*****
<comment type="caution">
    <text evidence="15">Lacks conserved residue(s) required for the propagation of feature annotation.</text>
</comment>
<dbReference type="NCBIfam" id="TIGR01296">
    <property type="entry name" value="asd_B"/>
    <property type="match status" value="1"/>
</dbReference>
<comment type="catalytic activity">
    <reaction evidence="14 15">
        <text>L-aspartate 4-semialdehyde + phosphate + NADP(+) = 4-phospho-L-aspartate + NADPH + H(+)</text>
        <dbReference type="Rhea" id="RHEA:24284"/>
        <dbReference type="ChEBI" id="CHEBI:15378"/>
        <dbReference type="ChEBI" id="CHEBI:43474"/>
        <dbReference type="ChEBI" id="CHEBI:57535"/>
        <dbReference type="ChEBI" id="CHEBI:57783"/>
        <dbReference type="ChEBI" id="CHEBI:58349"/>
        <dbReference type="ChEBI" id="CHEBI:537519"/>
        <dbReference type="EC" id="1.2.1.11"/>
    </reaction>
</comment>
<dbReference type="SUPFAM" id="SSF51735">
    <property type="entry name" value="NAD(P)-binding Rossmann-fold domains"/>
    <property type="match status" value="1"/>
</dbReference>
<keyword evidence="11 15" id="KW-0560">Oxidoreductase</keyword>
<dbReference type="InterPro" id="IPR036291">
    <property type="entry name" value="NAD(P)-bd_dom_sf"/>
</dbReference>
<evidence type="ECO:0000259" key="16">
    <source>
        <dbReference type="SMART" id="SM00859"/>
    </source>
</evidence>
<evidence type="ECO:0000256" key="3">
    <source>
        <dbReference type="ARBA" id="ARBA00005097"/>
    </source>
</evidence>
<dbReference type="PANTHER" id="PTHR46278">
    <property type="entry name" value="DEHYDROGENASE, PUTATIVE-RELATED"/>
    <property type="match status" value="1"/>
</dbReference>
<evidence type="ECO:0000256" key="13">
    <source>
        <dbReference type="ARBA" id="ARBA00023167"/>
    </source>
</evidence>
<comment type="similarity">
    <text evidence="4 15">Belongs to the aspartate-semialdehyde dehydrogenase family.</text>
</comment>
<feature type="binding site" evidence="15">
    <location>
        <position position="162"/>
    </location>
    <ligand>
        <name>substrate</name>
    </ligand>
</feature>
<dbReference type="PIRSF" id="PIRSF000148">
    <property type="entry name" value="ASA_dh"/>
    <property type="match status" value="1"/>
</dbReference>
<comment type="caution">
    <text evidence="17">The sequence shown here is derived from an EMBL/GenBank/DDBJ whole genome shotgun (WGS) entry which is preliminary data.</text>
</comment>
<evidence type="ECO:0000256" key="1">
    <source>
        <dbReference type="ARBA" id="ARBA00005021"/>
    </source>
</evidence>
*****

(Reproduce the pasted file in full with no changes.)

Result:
<comment type="caution">
    <text evidence="15">Lacks conserved residue(s) required for the propagation of feature annotation.</text>
</comment>
<dbReference type="NCBIfam" id="TIGR01296">
    <property type="entry name" value="asd_B"/>
    <property type="match status" value="1"/>
</dbReference>
<comment type="catalytic activity">
    <reaction evidence="14 15">
        <text>L-aspartate 4-semialdehyde + phosphate + NADP(+) = 4-phospho-L-aspartate + NADPH + H(+)</text>
        <dbReference type="Rhea" id="RHEA:24284"/>
        <dbReference type="ChEBI" id="CHEBI:15378"/>
        <dbReference type="ChEBI" id="CHEBI:43474"/>
        <dbReference type="ChEBI" id="CHEBI:57535"/>
        <dbReference type="ChEBI" id="CHEBI:57783"/>
        <dbReference type="ChEBI" id="CHEBI:58349"/>
        <dbReference type="ChEBI" id="CHEBI:537519"/>
        <dbReference type="EC" id="1.2.1.11"/>
    </reaction>
</comment>
<dbReference type="SUPFAM" id="SSF51735">
    <property type="entry name" value="NAD(P)-binding Rossmann-fold domains"/>
    <property type="match status" value="1"/>
</dbReference>
<keyword evidence="11 15" id="KW-0560">Oxidoreductase</keyword>
<dbReference type="InterPro" id="IPR036291">
    <property type="entry name" value="NAD(P)-bd_dom_sf"/>
</dbReference>
<evidence type="ECO:0000259" key="16">
    <source>
        <dbReference type="SMART" id="SM00859"/>
    </source>
</evidence>
<evidence type="ECO:0000256" key="3">
    <source>
        <dbReference type="ARBA" id="ARBA00005097"/>
    </source>
</evidence>
<dbReference type="PANTHER" id="PTHR46278">
    <property type="entry name" value="DEHYDROGENASE, PUTATIVE-RELATED"/>
    <property type="match status" value="1"/>
</dbReference>
<evidence type="ECO:0000256" key="13">
    <source>
        <dbReference type="ARBA" id="ARBA00023167"/>
    </source>
</evidence>
<comment type="similarity">
    <text evidence="4 15">Belongs to the aspartate-semialdehyde dehydrogenase family.</text>
</comment>
<feature type="binding site" evidence="15">
    <location>
        <position position="162"/>
    </location>
    <ligand>
        <name>substrate</name>
    </ligand>
</feature>
<dbReference type="PIRSF" id="PIRSF000148">
    <property type="entry name" value="ASA_dh"/>
    <property type="match status" value="1"/>
</dbReference>
<comment type="caution">
    <text evidence="17">The sequence shown here is derived from an EMBL/GenBank/DDBJ whole genome shotgun (WGS) entry which is preliminary data.</text>
</comment>
<evidence type="ECO:0000256" key="1">
    <source>
        <dbReference type="ARBA" id="ARBA00005021"/>
    </source>
</evidence>